The founders of modern Ukraine who declared the country’s independence in 1918 and the unification of its lands in 1919 were certainly aware of all this. Defeated, forced to flee, murdered, or imprisoned, they were convinced that one day Ukraine would re-emerge as an independent democratic European state.
This finally happened in 1991 after almost a century during which Ukraine suffered enormous losses and saw its patriotically minded figures purged repeatedly. Eventually, to borrow from Irish poet W.B. Yeats, another “terrible beauty was born,” and Ukraine appeared as a late European child.
Although Ukraine has so far not managed to secure its rightful place as a full-fledged member of the European Union and NATO, it has aligned itself with them and been accepted into their fold as a friend and partner. And this, given the circumstances, is no mean achievement.
In fact, Kyiv is set to host the biggest diplomatic event held in Ukraine since it restored its independence. The dazzling list of confirmed participants signifies a major diplomatic success for President Volodymyr Zelensky and Ukrainian diplomacy in bolstering at this difficult time international support for Ukraine’s independence and territorial integrity.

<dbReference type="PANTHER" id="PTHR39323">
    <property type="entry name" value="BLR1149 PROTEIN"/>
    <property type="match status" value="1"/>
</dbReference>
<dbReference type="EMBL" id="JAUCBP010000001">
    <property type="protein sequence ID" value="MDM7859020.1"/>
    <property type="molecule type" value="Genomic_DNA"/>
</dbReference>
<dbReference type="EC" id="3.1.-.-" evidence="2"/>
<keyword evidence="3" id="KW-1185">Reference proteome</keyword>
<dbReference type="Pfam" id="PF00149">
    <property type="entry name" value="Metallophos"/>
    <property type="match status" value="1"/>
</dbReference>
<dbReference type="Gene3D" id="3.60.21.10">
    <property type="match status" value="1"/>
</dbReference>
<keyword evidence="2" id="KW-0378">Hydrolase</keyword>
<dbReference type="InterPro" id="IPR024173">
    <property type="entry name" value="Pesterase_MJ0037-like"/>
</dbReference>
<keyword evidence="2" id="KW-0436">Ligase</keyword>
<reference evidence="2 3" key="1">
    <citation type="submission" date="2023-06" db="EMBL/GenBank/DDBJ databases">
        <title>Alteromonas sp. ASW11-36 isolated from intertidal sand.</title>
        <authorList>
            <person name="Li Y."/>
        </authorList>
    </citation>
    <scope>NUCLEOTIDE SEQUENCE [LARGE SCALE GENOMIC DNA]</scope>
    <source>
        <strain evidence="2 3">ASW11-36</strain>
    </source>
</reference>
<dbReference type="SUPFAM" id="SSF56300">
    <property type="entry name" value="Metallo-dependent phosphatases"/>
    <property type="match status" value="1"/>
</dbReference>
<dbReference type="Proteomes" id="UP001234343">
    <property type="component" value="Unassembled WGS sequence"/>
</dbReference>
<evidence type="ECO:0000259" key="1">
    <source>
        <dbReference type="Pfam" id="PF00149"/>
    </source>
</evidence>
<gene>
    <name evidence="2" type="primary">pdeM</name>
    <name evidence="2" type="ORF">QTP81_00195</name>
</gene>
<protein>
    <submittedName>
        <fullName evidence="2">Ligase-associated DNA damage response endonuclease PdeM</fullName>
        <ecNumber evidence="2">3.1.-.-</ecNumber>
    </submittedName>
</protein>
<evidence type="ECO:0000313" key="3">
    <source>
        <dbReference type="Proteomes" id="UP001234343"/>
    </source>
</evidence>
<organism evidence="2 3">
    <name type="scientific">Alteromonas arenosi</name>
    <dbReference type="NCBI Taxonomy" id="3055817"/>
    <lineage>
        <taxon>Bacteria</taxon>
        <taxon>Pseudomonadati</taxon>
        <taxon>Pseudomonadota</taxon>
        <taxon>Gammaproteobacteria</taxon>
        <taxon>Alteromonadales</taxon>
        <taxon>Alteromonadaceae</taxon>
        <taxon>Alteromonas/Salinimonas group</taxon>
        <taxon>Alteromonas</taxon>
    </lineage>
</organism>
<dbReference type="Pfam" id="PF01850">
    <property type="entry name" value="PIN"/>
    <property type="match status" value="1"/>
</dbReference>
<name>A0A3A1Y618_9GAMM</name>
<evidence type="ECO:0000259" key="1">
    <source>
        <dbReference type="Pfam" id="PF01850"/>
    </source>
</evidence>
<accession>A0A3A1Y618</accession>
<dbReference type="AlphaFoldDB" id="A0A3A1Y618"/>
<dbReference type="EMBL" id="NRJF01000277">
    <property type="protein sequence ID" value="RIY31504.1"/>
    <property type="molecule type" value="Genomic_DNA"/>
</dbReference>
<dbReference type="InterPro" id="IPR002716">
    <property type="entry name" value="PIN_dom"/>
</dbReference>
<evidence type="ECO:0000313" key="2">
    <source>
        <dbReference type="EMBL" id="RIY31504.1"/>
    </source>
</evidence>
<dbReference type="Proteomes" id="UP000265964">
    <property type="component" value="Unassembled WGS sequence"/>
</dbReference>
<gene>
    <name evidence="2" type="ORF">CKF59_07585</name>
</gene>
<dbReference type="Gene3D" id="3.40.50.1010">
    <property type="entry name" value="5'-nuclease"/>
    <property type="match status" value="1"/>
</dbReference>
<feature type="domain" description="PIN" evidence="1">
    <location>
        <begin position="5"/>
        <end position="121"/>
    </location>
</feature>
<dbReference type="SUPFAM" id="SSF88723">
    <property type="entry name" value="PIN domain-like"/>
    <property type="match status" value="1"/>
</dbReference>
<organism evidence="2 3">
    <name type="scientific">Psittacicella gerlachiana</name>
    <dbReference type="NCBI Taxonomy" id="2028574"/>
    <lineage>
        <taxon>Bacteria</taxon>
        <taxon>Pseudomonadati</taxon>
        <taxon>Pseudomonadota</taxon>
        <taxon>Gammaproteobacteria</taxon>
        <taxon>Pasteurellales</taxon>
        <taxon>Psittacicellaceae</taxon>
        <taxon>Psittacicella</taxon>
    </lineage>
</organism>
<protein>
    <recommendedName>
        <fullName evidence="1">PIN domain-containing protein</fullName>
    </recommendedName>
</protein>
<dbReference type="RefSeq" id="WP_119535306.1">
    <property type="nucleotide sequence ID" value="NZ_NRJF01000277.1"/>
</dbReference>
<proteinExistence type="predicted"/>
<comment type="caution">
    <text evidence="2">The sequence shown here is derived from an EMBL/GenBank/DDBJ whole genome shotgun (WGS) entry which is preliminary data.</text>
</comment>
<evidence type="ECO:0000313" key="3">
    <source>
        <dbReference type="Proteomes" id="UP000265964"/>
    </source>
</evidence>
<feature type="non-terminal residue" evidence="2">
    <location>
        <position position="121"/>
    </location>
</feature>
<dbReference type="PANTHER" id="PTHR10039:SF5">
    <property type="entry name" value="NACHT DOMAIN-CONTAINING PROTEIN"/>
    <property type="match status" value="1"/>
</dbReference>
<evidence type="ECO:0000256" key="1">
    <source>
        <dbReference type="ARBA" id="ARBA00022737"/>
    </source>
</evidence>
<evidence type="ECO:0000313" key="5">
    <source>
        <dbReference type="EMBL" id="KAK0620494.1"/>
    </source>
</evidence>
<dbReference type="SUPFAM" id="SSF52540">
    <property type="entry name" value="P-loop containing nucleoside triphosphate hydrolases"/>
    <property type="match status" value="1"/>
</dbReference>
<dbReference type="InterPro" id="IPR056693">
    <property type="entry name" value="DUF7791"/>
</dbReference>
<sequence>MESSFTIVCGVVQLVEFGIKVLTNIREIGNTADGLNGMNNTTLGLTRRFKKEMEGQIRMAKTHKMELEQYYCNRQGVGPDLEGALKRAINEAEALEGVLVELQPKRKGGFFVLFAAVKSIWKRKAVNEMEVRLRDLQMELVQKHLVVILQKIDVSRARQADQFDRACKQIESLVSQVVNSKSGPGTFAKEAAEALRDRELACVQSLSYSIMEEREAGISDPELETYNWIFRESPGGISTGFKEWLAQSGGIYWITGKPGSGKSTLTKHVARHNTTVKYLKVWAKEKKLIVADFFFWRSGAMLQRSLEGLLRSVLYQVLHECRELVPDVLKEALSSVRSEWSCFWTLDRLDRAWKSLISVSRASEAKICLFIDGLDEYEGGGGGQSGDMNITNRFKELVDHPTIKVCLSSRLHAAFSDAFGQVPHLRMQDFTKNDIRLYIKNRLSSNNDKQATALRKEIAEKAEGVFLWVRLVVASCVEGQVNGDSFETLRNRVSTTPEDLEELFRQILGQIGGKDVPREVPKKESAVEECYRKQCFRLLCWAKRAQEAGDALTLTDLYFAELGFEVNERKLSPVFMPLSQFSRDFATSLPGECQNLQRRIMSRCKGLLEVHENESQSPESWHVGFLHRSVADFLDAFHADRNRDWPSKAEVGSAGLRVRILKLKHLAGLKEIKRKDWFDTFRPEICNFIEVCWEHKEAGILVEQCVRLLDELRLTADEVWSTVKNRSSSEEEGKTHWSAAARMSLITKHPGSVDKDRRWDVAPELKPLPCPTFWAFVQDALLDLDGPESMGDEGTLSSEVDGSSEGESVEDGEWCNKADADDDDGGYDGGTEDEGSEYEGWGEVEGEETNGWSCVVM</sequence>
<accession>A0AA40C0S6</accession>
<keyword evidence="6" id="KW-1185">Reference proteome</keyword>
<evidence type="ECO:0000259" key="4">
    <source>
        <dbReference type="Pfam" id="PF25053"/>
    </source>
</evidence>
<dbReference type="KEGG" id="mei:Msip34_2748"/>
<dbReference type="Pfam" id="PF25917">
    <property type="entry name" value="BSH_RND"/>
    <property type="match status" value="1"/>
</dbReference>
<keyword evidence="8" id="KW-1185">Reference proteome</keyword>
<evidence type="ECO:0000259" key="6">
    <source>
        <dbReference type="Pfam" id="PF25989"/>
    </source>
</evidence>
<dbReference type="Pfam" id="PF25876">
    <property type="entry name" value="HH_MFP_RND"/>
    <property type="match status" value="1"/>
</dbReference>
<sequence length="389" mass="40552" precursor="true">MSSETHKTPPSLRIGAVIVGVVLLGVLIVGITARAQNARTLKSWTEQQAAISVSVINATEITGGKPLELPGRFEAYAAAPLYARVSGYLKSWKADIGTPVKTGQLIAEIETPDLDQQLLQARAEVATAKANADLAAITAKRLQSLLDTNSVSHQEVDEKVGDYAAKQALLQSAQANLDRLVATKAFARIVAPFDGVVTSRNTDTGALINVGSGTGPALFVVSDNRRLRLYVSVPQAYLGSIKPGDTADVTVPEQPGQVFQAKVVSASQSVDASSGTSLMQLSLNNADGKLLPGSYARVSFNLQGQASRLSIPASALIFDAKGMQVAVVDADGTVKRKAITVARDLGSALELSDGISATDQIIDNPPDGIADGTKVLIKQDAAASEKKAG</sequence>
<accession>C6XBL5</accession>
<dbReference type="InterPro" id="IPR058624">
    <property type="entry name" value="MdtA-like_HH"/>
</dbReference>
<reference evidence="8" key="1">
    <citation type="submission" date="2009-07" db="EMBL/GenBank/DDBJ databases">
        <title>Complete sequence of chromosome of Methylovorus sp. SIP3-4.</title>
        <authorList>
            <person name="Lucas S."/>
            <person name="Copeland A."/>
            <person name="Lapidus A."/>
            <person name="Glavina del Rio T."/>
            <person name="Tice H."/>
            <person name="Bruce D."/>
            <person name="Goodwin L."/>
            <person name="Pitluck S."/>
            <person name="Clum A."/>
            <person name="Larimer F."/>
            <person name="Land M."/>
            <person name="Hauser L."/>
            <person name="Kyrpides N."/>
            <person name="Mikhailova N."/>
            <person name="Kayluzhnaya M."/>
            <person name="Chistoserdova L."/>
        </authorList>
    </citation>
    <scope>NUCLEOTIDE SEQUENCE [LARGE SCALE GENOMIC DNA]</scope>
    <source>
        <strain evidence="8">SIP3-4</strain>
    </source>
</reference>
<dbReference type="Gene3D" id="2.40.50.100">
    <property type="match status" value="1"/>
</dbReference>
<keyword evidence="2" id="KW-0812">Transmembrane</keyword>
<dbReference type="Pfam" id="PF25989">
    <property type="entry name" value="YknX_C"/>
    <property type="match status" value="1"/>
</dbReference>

Of the 45 foreign delegations participating in the launch of the Crimea Platform Initiative in Kyiv on August 23, 13 will be represented by heads of state and government.
• Latvia, Lithuania, Estonia, Poland, Hungary, Moldova, Slovenia, and Finland and the European Council will be represented by their presidents.
• Romania, Georgia, Croatia, Slovakia and Sweden will be represented at the level of prime ministers.
• Two states – Switzerland and the Czech Republic – will be represented by the heads of their parliaments.
• Another 14 countries are sending their foreign ministers. These include Turkey, France, and Germany.
• Britain and Portugal will be represented by defense ministers, and the United States by a presidential delegation led by the Secretary of Energy.
• Eight states are delegating their ambassadors.
• The European Commission will be represented by Vice President Valdis Dombrovskis and NATO by the deputy secretary-general.
• The Council of Europe and GUAM will be represented at the level of secretaries-general.
Not many capitals can take pride in having had so many high-ranking foreign dignitaries participating in events affirming their nation’s independence and territorial integrity.
And, of course, this will not pass unnoticed in the Kremlin. In fact, Putin’s closest “friend” in Europe, Merkel, embarrassed him at their press conference by reiterating the illegality of Russia’s seizure of Crimea and mentioning that “Ukrainian soldiers” are continuing to be killed in eastern Ukraine.
Nor will it be unheeded in Minsk. Neither by the cruel dictator Aleksander Lukashenko as he clings to power, nor the heroic Belarusian people.
And when the celebrations are over, hopefully, Zelensky will have a stronger hand when he meets President Joe Biden in Washington at the end of the month. The fact that the US has just beefed up its delegation to the Crimea Platform summit and anniversary celebrations offers some grounds for cautious optimism.